Operating System Tutorial

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Difference Between Multi-programming and Multitasking Difference between C-LOOK and C-SCAN Difference between Rotational Latency and Disk Assess Time Trap vs Interrupt Difference between C-SCAN and SSTF Difference between SCAN and FCFS Difference between Seek Time and Disk Access Time Difference between SSTF and LOOK Difference between Process and Program in the Operating System Difference between Protection and Security in Operating System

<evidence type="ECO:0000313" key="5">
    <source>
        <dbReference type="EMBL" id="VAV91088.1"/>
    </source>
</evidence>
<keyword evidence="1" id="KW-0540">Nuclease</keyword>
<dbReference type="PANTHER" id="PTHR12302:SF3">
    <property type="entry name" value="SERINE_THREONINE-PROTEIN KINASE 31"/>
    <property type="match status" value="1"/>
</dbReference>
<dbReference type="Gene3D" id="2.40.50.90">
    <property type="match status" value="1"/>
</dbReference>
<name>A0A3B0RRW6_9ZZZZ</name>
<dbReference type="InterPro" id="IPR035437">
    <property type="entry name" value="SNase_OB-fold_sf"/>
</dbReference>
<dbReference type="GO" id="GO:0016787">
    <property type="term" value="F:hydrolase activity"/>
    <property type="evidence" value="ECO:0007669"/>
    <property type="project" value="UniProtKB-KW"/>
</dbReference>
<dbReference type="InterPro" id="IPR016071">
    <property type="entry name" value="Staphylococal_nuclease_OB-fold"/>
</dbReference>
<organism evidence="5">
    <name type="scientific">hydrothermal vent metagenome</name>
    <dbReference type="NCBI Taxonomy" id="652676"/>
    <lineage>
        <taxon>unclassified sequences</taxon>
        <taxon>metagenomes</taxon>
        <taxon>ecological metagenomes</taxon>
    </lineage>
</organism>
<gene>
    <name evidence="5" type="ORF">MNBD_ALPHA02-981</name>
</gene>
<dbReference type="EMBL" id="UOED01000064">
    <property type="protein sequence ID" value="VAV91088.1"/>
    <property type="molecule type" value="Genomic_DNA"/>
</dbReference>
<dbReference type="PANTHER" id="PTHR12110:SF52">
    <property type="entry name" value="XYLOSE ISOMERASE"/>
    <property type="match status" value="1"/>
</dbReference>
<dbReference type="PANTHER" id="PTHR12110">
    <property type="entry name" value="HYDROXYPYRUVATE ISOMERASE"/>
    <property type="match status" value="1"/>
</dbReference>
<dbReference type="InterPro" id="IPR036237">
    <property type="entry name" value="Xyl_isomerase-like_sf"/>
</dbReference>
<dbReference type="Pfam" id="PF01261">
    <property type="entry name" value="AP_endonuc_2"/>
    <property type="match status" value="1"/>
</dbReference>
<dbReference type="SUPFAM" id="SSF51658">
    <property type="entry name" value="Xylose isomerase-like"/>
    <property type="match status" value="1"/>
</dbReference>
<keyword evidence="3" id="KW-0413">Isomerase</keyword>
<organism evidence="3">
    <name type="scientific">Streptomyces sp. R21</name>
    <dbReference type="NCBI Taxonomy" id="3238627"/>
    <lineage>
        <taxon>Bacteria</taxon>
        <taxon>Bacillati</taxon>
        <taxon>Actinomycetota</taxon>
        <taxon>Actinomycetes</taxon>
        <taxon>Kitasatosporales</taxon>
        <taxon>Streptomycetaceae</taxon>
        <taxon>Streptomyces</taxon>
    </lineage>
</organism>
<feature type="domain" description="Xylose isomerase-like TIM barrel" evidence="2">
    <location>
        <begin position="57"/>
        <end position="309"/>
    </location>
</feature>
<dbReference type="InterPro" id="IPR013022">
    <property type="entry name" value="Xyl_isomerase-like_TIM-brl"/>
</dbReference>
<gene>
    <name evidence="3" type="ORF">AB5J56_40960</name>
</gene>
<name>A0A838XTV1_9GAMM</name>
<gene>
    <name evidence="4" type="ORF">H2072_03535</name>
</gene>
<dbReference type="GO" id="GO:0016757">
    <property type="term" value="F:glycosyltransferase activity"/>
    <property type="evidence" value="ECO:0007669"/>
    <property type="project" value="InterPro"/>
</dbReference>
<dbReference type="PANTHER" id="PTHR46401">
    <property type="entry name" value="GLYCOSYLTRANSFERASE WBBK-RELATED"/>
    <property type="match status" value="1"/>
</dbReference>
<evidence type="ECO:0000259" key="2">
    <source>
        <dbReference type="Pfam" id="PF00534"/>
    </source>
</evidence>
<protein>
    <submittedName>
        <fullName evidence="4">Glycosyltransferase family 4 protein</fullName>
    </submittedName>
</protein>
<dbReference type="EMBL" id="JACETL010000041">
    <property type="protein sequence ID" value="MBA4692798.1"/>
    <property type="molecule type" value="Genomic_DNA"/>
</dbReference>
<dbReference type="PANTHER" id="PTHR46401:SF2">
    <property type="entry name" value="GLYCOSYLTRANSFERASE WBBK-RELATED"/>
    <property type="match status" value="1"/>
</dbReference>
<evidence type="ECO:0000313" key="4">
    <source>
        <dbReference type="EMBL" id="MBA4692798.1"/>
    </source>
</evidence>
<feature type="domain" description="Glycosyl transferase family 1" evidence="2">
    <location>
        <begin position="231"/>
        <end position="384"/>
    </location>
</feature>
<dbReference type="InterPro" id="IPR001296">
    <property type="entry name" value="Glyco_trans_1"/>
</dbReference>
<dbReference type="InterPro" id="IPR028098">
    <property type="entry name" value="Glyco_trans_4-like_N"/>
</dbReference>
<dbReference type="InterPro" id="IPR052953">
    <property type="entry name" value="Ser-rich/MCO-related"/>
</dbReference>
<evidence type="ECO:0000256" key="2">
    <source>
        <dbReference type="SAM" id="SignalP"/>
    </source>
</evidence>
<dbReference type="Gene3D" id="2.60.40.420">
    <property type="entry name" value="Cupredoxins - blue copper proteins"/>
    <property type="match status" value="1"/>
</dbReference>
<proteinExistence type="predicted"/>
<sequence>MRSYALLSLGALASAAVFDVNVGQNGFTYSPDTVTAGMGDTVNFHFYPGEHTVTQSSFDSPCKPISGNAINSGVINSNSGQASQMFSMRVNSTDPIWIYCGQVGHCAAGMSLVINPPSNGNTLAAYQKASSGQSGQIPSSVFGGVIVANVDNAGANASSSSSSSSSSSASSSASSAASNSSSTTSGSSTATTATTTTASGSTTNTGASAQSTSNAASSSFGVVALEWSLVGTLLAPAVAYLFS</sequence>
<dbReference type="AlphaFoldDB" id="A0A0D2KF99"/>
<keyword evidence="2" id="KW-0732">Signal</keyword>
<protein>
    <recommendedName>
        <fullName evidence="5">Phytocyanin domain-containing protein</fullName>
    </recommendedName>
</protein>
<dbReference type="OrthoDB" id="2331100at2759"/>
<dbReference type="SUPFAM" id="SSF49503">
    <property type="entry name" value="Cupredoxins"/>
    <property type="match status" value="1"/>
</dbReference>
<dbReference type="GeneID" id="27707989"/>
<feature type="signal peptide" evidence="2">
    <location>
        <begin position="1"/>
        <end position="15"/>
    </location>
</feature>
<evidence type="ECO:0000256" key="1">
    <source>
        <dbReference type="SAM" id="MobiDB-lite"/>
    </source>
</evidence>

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What is Kernel and Types of Kernel What is DOS Operating System What is Thread and Types of Thread What is Process Scheduler and Process Queue What is Context Switching What is CPU Scheduling What is Producer-Consumer Problem What is Semaphore in Operating System Monitors in Operating System What is Deadlock What is Paging and Segmentation What is Demand Paging What is Virtual Memory What is a Long term Scheduler What is Page Replacement in Operating System What is BSR Mode What is Convoy Effect What is Job Sequencing in Operating System Why is it critical for the Scheduler to distinguish between I/O-bound and CPU-bound programs Why is there a Need for an Operating System